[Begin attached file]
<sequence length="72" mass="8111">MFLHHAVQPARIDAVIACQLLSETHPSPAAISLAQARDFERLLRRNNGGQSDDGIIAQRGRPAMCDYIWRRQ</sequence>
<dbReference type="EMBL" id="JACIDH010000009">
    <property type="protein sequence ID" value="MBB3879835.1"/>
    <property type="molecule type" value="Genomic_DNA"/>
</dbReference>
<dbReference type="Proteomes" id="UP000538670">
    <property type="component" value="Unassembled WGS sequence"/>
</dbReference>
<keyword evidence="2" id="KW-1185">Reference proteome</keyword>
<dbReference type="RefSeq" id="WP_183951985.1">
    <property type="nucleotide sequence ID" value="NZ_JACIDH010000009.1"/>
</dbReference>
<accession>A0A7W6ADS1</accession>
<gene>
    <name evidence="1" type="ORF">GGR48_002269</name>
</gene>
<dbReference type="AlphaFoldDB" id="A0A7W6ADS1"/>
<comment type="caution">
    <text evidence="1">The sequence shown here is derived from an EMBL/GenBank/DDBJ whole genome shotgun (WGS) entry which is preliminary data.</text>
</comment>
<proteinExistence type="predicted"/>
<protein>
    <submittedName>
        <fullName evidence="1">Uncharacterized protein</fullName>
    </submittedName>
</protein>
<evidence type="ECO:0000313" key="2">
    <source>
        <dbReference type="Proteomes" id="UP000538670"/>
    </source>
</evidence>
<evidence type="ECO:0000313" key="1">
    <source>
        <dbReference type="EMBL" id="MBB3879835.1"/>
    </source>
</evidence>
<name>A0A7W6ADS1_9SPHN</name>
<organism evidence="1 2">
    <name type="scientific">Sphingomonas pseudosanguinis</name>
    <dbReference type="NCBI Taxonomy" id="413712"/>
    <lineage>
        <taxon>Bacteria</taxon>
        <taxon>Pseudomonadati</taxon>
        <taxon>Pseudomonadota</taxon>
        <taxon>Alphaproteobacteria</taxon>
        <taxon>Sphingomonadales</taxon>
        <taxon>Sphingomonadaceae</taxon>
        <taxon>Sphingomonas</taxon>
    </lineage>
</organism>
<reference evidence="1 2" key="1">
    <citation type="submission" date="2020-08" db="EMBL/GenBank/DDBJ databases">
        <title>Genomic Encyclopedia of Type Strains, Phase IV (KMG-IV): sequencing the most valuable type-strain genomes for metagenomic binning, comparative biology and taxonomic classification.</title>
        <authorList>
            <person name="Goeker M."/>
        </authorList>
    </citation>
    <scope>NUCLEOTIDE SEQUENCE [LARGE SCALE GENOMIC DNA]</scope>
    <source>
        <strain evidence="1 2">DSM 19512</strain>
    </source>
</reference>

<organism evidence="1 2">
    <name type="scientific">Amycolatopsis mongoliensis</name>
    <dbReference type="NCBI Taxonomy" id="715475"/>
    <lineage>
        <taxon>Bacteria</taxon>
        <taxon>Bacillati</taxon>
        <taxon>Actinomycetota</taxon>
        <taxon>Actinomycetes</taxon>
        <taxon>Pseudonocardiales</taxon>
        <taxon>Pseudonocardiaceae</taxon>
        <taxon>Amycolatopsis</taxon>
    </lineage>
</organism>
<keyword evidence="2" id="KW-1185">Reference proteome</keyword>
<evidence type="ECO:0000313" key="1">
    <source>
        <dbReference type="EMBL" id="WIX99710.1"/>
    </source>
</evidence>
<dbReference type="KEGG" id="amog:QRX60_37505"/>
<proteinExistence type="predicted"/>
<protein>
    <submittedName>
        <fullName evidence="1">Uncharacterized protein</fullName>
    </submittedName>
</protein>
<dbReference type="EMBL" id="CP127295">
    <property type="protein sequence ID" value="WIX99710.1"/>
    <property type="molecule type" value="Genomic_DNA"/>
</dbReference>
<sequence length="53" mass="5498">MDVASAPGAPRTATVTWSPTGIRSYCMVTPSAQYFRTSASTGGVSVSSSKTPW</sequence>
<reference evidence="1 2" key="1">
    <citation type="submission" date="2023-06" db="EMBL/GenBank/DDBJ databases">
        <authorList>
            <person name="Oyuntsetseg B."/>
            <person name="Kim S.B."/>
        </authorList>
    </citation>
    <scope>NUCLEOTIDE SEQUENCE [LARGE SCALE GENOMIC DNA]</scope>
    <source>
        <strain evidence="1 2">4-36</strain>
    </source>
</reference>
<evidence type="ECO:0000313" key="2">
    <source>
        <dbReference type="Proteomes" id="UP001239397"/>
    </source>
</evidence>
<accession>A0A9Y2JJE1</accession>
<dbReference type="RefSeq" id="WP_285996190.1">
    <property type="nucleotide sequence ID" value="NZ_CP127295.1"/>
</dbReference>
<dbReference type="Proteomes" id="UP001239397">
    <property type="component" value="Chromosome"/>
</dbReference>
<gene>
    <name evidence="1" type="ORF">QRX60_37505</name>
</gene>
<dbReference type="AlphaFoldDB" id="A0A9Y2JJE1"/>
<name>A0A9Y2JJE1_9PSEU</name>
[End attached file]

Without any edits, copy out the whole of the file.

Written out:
<sequence length="72" mass="8111">MFLHHAVQPARIDAVIACQLLSETHPSPAAISLAQARDFERLLRRNNGGQSDDGIIAQRGRPAMCDYIWRRQ</sequence>
<dbReference type="EMBL" id="JACIDH010000009">
    <property type="protein sequence ID" value="MBB3879835.1"/>
    <property type="molecule type" value="Genomic_DNA"/>
</dbReference>
<dbReference type="Proteomes" id="UP000538670">
    <property type="component" value="Unassembled WGS sequence"/>
</dbReference>
<keyword evidence="2" id="KW-1185">Reference proteome</keyword>
<dbReference type="RefSeq" id="WP_183951985.1">
    <property type="nucleotide sequence ID" value="NZ_JACIDH010000009.1"/>
</dbReference>
<accession>A0A7W6ADS1</accession>
<gene>
    <name evidence="1" type="ORF">GGR48_002269</name>
</gene>
<dbReference type="AlphaFoldDB" id="A0A7W6ADS1"/>
<comment type="caution">
    <text evidence="1">The sequence shown here is derived from an EMBL/GenBank/DDBJ whole genome shotgun (WGS) entry which is preliminary data.</text>
</comment>
<proteinExistence type="predicted"/>
<protein>
    <submittedName>
        <fullName evidence="1">Uncharacterized protein</fullName>
    </submittedName>
</protein>
<evidence type="ECO:0000313" key="2">
    <source>
        <dbReference type="Proteomes" id="UP000538670"/>
    </source>
</evidence>
<evidence type="ECO:0000313" key="1">
    <source>
        <dbReference type="EMBL" id="MBB3879835.1"/>
    </source>
</evidence>
<name>A0A7W6ADS1_9SPHN</name>
<organism evidence="1 2">
    <name type="scientific">Sphingomonas pseudosanguinis</name>
    <dbReference type="NCBI Taxonomy" id="413712"/>
    <lineage>
        <taxon>Bacteria</taxon>
        <taxon>Pseudomonadati</taxon>
        <taxon>Pseudomonadota</taxon>
        <taxon>Alphaproteobacteria</taxon>
        <taxon>Sphingomonadales</taxon>
        <taxon>Sphingomonadaceae</taxon>
        <taxon>Sphingomonas</taxon>
    </lineage>
</organism>
<reference evidence="1 2" key="1">
    <citation type="submission" date="2020-08" db="EMBL/GenBank/DDBJ databases">
        <title>Genomic Encyclopedia of Type Strains, Phase IV (KMG-IV): sequencing the most valuable type-strain genomes for metagenomic binning, comparative biology and taxonomic classification.</title>
        <authorList>
            <person name="Goeker M."/>
        </authorList>
    </citation>
    <scope>NUCLEOTIDE SEQUENCE [LARGE SCALE GENOMIC DNA]</scope>
    <source>
        <strain evidence="1 2">DSM 19512</strain>
    </source>
</reference>

<organism evidence="1 2">
    <name type="scientific">Amycolatopsis mongoliensis</name>
    <dbReference type="NCBI Taxonomy" id="715475"/>
    <lineage>
        <taxon>Bacteria</taxon>
        <taxon>Bacillati</taxon>
        <taxon>Actinomycetota</taxon>
        <taxon>Actinomycetes</taxon>
        <taxon>Pseudonocardiales</taxon>
        <taxon>Pseudonocardiaceae</taxon>
        <taxon>Amycolatopsis</taxon>
    </lineage>
</organism>
<keyword evidence="2" id="KW-1185">Reference proteome</keyword>
<evidence type="ECO:0000313" key="1">
    <source>
        <dbReference type="EMBL" id="WIX99710.1"/>
    </source>
</evidence>
<dbReference type="KEGG" id="amog:QRX60_37505"/>
<proteinExistence type="predicted"/>
<protein>
    <submittedName>
        <fullName evidence="1">Uncharacterized protein</fullName>
    </submittedName>
</protein>
<dbReference type="EMBL" id="CP127295">
    <property type="protein sequence ID" value="WIX99710.1"/>
    <property type="molecule type" value="Genomic_DNA"/>
</dbReference>
<sequence length="53" mass="5498">MDVASAPGAPRTATVTWSPTGIRSYCMVTPSAQYFRTSASTGGVSVSSSKTPW</sequence>
<reference evidence="1 2" key="1">
    <citation type="submission" date="2023-06" db="EMBL/GenBank/DDBJ databases">
        <authorList>
            <person name="Oyuntsetseg B."/>
            <person name="Kim S.B."/>
        </authorList>
    </citation>
    <scope>NUCLEOTIDE SEQUENCE [LARGE SCALE GENOMIC DNA]</scope>
    <source>
        <strain evidence="1 2">4-36</strain>
    </source>
</reference>
<evidence type="ECO:0000313" key="2">
    <source>
        <dbReference type="Proteomes" id="UP001239397"/>
    </source>
</evidence>
<accession>A0A9Y2JJE1</accession>
<dbReference type="RefSeq" id="WP_285996190.1">
    <property type="nucleotide sequence ID" value="NZ_CP127295.1"/>
</dbReference>
<dbReference type="Proteomes" id="UP001239397">
    <property type="component" value="Chromosome"/>
</dbReference>
<gene>
    <name evidence="1" type="ORF">QRX60_37505</name>
</gene>
<dbReference type="AlphaFoldDB" id="A0A9Y2JJE1"/>
<name>A0A9Y2JJE1_9PSEU</name>